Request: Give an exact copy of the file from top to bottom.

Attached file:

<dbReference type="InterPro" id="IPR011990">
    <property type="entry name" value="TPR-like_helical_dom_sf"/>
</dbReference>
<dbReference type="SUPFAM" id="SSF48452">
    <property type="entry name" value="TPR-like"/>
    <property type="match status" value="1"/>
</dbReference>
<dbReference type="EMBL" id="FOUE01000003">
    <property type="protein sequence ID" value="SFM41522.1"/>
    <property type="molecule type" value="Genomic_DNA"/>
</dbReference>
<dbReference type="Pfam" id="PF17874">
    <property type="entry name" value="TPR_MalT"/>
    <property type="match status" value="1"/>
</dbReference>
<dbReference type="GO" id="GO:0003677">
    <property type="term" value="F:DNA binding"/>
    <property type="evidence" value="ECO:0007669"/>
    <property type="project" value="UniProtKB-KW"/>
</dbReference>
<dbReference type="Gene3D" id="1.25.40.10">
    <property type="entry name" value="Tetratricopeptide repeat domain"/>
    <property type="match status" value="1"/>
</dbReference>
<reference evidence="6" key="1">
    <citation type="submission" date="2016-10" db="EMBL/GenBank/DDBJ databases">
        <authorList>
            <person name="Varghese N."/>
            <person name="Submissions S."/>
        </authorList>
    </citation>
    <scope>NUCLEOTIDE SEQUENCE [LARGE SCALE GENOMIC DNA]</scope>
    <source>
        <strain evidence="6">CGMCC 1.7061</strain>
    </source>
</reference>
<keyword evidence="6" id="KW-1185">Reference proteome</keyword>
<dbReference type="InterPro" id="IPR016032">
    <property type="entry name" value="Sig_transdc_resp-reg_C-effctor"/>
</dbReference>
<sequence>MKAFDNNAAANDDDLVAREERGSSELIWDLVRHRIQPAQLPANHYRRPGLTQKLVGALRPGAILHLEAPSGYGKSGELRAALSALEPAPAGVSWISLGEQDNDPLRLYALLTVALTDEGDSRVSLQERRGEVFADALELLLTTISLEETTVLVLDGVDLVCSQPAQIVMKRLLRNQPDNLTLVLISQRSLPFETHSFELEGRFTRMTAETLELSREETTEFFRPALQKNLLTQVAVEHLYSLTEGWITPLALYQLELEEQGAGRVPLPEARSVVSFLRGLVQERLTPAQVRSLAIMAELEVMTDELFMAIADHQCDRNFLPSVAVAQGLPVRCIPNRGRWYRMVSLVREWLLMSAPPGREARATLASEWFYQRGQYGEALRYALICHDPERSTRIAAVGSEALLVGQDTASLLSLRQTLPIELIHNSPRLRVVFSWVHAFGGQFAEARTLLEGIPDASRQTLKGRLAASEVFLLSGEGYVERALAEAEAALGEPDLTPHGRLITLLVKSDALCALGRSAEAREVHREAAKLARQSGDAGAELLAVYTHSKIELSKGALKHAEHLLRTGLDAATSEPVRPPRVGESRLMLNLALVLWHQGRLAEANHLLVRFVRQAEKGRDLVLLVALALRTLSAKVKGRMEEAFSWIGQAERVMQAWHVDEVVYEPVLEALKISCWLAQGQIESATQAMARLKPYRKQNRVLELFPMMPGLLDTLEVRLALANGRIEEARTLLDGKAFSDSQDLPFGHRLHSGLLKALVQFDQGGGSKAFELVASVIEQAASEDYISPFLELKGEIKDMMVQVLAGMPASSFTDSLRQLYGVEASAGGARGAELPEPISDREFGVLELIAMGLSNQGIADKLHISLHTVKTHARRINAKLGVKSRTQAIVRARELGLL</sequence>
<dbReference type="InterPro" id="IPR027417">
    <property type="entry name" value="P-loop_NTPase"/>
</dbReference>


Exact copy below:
<dbReference type="InterPro" id="IPR011990">
    <property type="entry name" value="TPR-like_helical_dom_sf"/>
</dbReference>
<dbReference type="SUPFAM" id="SSF48452">
    <property type="entry name" value="TPR-like"/>
    <property type="match status" value="1"/>
</dbReference>
<dbReference type="EMBL" id="FOUE01000003">
    <property type="protein sequence ID" value="SFM41522.1"/>
    <property type="molecule type" value="Genomic_DNA"/>
</dbReference>
<dbReference type="Pfam" id="PF17874">
    <property type="entry name" value="TPR_MalT"/>
    <property type="match status" value="1"/>
</dbReference>
<dbReference type="GO" id="GO:0003677">
    <property type="term" value="F:DNA binding"/>
    <property type="evidence" value="ECO:0007669"/>
    <property type="project" value="UniProtKB-KW"/>
</dbReference>
<dbReference type="Gene3D" id="1.25.40.10">
    <property type="entry name" value="Tetratricopeptide repeat domain"/>
    <property type="match status" value="1"/>
</dbReference>
<reference evidence="6" key="1">
    <citation type="submission" date="2016-10" db="EMBL/GenBank/DDBJ databases">
        <authorList>
            <person name="Varghese N."/>
            <person name="Submissions S."/>
        </authorList>
    </citation>
    <scope>NUCLEOTIDE SEQUENCE [LARGE SCALE GENOMIC DNA]</scope>
    <source>
        <strain evidence="6">CGMCC 1.7061</strain>
    </source>
</reference>
<keyword evidence="6" id="KW-1185">Reference proteome</keyword>
<dbReference type="InterPro" id="IPR016032">
    <property type="entry name" value="Sig_transdc_resp-reg_C-effctor"/>
</dbReference>
<sequence>MKAFDNNAAANDDDLVAREERGSSELIWDLVRHRIQPAQLPANHYRRPGLTQKLVGALRPGAILHLEAPSGYGKSGELRAALSALEPAPAGVSWISLGEQDNDPLRLYALLTVALTDEGDSRVSLQERRGEVFADALELLLTTISLEETTVLVLDGVDLVCSQPAQIVMKRLLRNQPDNLTLVLISQRSLPFETHSFELEGRFTRMTAETLELSREETTEFFRPALQKNLLTQVAVEHLYSLTEGWITPLALYQLELEEQGAGRVPLPEARSVVSFLRGLVQERLTPAQVRSLAIMAELEVMTDELFMAIADHQCDRNFLPSVAVAQGLPVRCIPNRGRWYRMVSLVREWLLMSAPPGREARATLASEWFYQRGQYGEALRYALICHDPERSTRIAAVGSEALLVGQDTASLLSLRQTLPIELIHNSPRLRVVFSWVHAFGGQFAEARTLLEGIPDASRQTLKGRLAASEVFLLSGEGYVERALAEAEAALGEPDLTPHGRLITLLVKSDALCALGRSAEAREVHREAAKLARQSGDAGAELLAVYTHSKIELSKGALKHAEHLLRTGLDAATSEPVRPPRVGESRLMLNLALVLWHQGRLAEANHLLVRFVRQAEKGRDLVLLVALALRTLSAKVKGRMEEAFSWIGQAERVMQAWHVDEVVYEPVLEALKISCWLAQGQIESATQAMARLKPYRKQNRVLELFPMMPGLLDTLEVRLALANGRIEEARTLLDGKAFSDSQDLPFGHRLHSGLLKALVQFDQGGGSKAFELVASVIEQAASEDYISPFLELKGEIKDMMVQVLAGMPASSFTDSLRQLYGVEASAGGARGAELPEPISDREFGVLELIAMGLSNQGIADKLHISLHTVKTHARRINAKLGVKSRTQAIVRARELGLL</sequence>
<dbReference type="InterPro" id="IPR027417">
    <property type="entry name" value="P-loop_NTPase"/>
</dbReference>